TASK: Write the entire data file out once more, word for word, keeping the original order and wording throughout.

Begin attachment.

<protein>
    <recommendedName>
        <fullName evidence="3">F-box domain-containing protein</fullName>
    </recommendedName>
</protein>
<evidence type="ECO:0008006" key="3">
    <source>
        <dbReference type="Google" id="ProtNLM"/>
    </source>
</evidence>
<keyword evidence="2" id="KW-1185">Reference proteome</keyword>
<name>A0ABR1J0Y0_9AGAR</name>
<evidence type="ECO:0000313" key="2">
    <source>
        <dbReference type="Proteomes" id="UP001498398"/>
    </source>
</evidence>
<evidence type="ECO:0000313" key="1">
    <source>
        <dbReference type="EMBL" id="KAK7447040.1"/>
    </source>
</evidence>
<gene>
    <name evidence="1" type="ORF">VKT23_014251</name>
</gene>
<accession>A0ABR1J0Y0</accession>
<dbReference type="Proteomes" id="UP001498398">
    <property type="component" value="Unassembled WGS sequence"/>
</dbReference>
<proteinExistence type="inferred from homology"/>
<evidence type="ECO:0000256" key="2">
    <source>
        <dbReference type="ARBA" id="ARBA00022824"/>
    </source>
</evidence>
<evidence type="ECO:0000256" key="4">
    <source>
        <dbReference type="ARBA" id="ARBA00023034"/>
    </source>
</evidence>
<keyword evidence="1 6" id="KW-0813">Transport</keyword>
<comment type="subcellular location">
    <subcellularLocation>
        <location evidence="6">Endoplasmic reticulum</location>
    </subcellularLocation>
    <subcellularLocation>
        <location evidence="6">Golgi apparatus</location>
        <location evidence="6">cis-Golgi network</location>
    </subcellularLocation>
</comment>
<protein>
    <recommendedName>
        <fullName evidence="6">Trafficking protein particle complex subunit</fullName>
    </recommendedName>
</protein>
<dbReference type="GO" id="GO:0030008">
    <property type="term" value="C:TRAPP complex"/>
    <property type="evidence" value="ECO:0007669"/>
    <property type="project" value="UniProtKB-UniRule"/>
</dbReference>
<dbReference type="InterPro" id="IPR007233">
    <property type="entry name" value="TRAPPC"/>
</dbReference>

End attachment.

<protein>
    <recommendedName>
        <fullName evidence="3">F-box domain-containing protein</fullName>
    </recommendedName>
</protein>
<evidence type="ECO:0008006" key="3">
    <source>
        <dbReference type="Google" id="ProtNLM"/>
    </source>
</evidence>
<keyword evidence="2" id="KW-1185">Reference proteome</keyword>
<name>A0ABR1J0Y0_9AGAR</name>
<evidence type="ECO:0000313" key="2">
    <source>
        <dbReference type="Proteomes" id="UP001498398"/>
    </source>
</evidence>
<evidence type="ECO:0000313" key="1">
    <source>
        <dbReference type="EMBL" id="KAK7447040.1"/>
    </source>
</evidence>
<gene>
    <name evidence="1" type="ORF">VKT23_014251</name>
</gene>
<accession>A0ABR1J0Y0</accession>
<dbReference type="Proteomes" id="UP001498398">
    <property type="component" value="Unassembled WGS sequence"/>
</dbReference>
<proteinExistence type="inferred from homology"/>
<evidence type="ECO:0000256" key="2">
    <source>
        <dbReference type="ARBA" id="ARBA00022824"/>
    </source>
</evidence>
<evidence type="ECO:0000256" key="4">
    <source>
        <dbReference type="ARBA" id="ARBA00023034"/>
    </source>
</evidence>
<keyword evidence="1 6" id="KW-0813">Transport</keyword>
<comment type="subcellular location">
    <subcellularLocation>
        <location evidence="6">Endoplasmic reticulum</location>
    </subcellularLocation>
    <subcellularLocation>
        <location evidence="6">Golgi apparatus</location>
        <location evidence="6">cis-Golgi network</location>
    </subcellularLocation>
</comment>
<protein>
    <recommendedName>
        <fullName evidence="6">Trafficking protein particle complex subunit</fullName>
    </recommendedName>
</protein>
<dbReference type="GO" id="GO:0030008">
    <property type="term" value="C:TRAPP complex"/>
    <property type="evidence" value="ECO:0007669"/>
    <property type="project" value="UniProtKB-UniRule"/>
</dbReference>
<dbReference type="InterPro" id="IPR007233">
    <property type="entry name" value="TRAPPC"/>
</dbReference>